Identifying birds, butterflies, and wildflowers with a snap

September 13, 2014 | categories: Python, Biology, Programming, Computer Vision, Machine Learning | View Comments

It's been a while since I started my little adventure of building an image recognition pipeline that would reliably identify animal and plant species from photos. I'm pretty happy with what the results are so far, and these days I'm even successfully scratching my own itch with it. Which is how I came up with the idea in the first place: I suck at identifying birds, butterflies, and plants, but I want to learn about them. And knowing an animal or plant's name is really the gateway to learning more about it.

So here's a painless way of identifying these species. Say you want to identify one bird that you see (and you're lucky to have a camera with a big zoom with you). You take a photo of it and then send it to @id_birds on Twitter using Twitter's own image upload. After a minute or two, you'll get the automatic reply, with hopefully the right species name. @id_birds can with a remarkably high accuracy identify yours between the 256 different birds that it knows.

There's two other bots that are also available to use for free: @id_butterflies knows around 50 butterfly species, and @id_wildflowers around 200 wildflowers. All three bots know species occurring natively in Europe only, at least for now.

"But does it actually work?" I hear you say. And the answer is: it works pretty well, especially if you send good quality photos where the animal or plant is clearly visible.

Seeing is believing though, so to prove that it works well, let's try and identify the ten birds that are in The Wildlife Trust's river bird spotter sheet.

http://danielnouri.org/media/river-bird-spotter.jpg

Image credits: Grey heron (c) Amy Lewis / Moorhen and mallard (c) Steve Waterhouse / Kingfisher (c) Margaret Holland / Mute swan (c) Neil Aldridge / Dipper and grey wagtail (c) Tom Marshall / Coot (c) David Longshaw / Great crested grebe (c) Don Sutherland / Tufted duck (c) Bob Coyle

Let's start with the first bird, a grey heron. To the left we have me addressing the Twitter bot and sending the image. To the right is @id_birds' reply. And it's correct! Ardea cinerea is indeed the scientific name for the grey heron:

(If you're not seeing the tweets below, I suggest you view this on my blog.)

Notice how @id_birds will always respond with the two most likely guesses. The second guess here was the demoiselle crane (Anthropoides virgo), which looks sort of similar.

The next bird on the river bird spotter sheet is the common moorhen (Gallinula chloropus). Let's try to ID it:

And already we have @id_birds' first mis-classification. It thinks that this moorhen is a mallard (Anas platyrhynchos). Only the second guess is correct. Thus so far we're counting one correct, one error.

The next bird we want to identify is incidentally a mallard:

And the response is correct. Notice how the second guess (Coracias garrulus) seems a little weird. I guess it's the similarities in color here. We don't count the second guesses here though, so it's two correct, one error.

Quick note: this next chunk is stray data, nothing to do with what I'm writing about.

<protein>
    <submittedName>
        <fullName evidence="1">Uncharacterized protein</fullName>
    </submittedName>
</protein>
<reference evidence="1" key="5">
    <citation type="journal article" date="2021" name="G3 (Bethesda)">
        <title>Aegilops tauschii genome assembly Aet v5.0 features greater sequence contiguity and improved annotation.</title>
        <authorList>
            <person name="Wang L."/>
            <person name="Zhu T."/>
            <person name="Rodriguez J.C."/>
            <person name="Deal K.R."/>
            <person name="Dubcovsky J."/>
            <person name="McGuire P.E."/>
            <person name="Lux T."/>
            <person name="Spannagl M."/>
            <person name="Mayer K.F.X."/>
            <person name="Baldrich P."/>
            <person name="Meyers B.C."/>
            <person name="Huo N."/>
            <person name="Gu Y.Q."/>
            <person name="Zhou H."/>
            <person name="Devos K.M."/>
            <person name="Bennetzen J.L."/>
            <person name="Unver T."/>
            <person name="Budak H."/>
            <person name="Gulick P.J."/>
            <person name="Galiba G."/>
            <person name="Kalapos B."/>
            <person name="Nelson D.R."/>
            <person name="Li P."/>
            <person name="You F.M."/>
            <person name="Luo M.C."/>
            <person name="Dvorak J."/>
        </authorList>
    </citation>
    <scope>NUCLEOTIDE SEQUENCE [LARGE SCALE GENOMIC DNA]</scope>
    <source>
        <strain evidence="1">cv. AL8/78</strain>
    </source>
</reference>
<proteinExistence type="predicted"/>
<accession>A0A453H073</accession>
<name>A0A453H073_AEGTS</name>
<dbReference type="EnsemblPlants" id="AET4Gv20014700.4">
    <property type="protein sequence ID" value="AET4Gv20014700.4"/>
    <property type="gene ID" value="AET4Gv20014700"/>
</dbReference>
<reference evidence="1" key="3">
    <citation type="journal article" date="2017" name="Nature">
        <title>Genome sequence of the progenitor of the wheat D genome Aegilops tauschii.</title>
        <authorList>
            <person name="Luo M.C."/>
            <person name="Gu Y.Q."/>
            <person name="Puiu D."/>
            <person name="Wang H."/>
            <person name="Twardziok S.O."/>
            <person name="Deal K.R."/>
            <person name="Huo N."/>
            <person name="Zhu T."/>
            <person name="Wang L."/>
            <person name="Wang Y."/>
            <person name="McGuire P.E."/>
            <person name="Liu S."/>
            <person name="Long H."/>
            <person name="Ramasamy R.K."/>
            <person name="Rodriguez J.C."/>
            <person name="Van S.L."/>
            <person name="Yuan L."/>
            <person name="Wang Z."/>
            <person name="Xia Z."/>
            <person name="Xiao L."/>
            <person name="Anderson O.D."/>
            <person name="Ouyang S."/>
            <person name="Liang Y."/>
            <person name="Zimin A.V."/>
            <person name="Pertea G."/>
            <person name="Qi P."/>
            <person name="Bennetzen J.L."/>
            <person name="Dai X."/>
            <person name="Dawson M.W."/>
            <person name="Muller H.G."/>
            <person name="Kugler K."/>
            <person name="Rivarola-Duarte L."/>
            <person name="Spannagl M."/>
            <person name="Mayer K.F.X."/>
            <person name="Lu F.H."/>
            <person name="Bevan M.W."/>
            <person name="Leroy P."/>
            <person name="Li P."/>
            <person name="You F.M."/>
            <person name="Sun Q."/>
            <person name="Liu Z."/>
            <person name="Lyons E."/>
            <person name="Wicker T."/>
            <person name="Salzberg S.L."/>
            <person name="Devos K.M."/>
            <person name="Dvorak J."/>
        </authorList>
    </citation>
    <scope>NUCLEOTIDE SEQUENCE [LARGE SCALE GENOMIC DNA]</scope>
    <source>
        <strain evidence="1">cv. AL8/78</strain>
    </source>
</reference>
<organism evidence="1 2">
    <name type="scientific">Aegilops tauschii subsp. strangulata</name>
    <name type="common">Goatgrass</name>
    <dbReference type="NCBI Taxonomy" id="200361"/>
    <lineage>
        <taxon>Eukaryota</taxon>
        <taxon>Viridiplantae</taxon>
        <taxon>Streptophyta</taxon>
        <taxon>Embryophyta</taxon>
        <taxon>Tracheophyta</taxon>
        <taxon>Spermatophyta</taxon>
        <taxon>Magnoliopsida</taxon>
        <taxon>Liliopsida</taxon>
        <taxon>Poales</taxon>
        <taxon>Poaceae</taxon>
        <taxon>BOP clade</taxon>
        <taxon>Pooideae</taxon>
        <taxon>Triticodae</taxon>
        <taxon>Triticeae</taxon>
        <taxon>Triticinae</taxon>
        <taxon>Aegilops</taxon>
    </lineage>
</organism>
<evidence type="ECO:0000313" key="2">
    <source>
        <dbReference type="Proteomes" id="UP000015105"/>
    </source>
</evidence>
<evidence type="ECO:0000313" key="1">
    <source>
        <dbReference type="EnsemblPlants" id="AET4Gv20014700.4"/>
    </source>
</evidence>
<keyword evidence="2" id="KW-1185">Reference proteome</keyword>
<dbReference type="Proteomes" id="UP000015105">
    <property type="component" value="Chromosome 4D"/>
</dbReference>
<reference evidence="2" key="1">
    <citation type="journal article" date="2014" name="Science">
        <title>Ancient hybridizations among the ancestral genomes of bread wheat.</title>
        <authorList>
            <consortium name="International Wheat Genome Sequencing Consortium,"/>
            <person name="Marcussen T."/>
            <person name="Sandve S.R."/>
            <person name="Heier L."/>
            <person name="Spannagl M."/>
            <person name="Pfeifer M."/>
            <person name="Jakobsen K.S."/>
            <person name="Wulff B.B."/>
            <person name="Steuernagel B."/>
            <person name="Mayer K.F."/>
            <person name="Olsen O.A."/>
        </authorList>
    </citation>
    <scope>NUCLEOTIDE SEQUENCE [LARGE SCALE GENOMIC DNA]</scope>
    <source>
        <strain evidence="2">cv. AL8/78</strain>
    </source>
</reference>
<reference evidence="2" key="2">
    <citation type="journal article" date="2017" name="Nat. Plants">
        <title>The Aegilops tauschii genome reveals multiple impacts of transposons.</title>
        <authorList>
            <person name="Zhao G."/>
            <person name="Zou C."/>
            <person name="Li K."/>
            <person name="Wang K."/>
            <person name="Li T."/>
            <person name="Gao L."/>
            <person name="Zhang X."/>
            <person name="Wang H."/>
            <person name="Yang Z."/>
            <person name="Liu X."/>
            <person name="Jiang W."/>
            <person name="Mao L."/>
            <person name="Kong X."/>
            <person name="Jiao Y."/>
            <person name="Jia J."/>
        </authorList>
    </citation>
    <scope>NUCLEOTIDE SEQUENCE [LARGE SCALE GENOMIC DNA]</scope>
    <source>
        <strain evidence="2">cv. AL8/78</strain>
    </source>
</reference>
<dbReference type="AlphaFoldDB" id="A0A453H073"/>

What about the kingfisher? That's a bird with a pretty unique appearance among birds native to Europe. So it's probably one of the easier birds to identify:

And sure enough, @id_birds knows what it is. The latin name for the kingfisher is Alcedo atthis.

The fifth bird on the spotter sheet is the mute swan (Cygnus olor). Everyone probably knows this one, but does @id_birds?

Yes, the answer is correct. Note that the second guess is also a swan, namely the whooper swan, quite similar in appearance. A good job!

So out of the first five birds we got four correct, not bad. But let's see about the rest of the birds from the spotter sheet.

I'll post the responses to the remaining five birds without further comment. But do note that of the remaining ones, only the coot (Fulica atra) is mis-classified, that's the third one below:

So all in all we have two mis-classifications out of ten. That's 8 out of 10 accuracy, which is pretty remarkable when you consider that the differences between these 256 different birds species can sometimes be minuscule. As an example, compare th grey wagtail (Motacilla cinerea) from above with the yellow wagtail. According to Wikipedia, the grey wagtail "looks similar to the yellow wagtail but has the yellow on its underside restricted to the throat and vent."

Of course ten picture is a tiny test set, but the score roughly matches what I see with the much larger validation set that I use for development, so it's cool. :-)

I'll write about how the computer vision works under the hood another time (but here's a hint). We call the stack that we've developed and that's running behind @id_birds and the other bots PhotoID. So far PhotoID has proven to have very competitive performance and be remarkably flexible to use for different image classification problems.

Let's conclude this post with two other IDs, one from @id_butterflies, the other from @id_wildflowers:

Happy ID'ing!

(Plug: Feel free to contact me through my company if you have a challenging image recognition problem that you want us to help solve.)

Read and Post Comments

Using deep learning to listen for whales

January 10, 2014 | categories: Python, Biology, Programming, Bioacoustics, Machine Learning | View Comments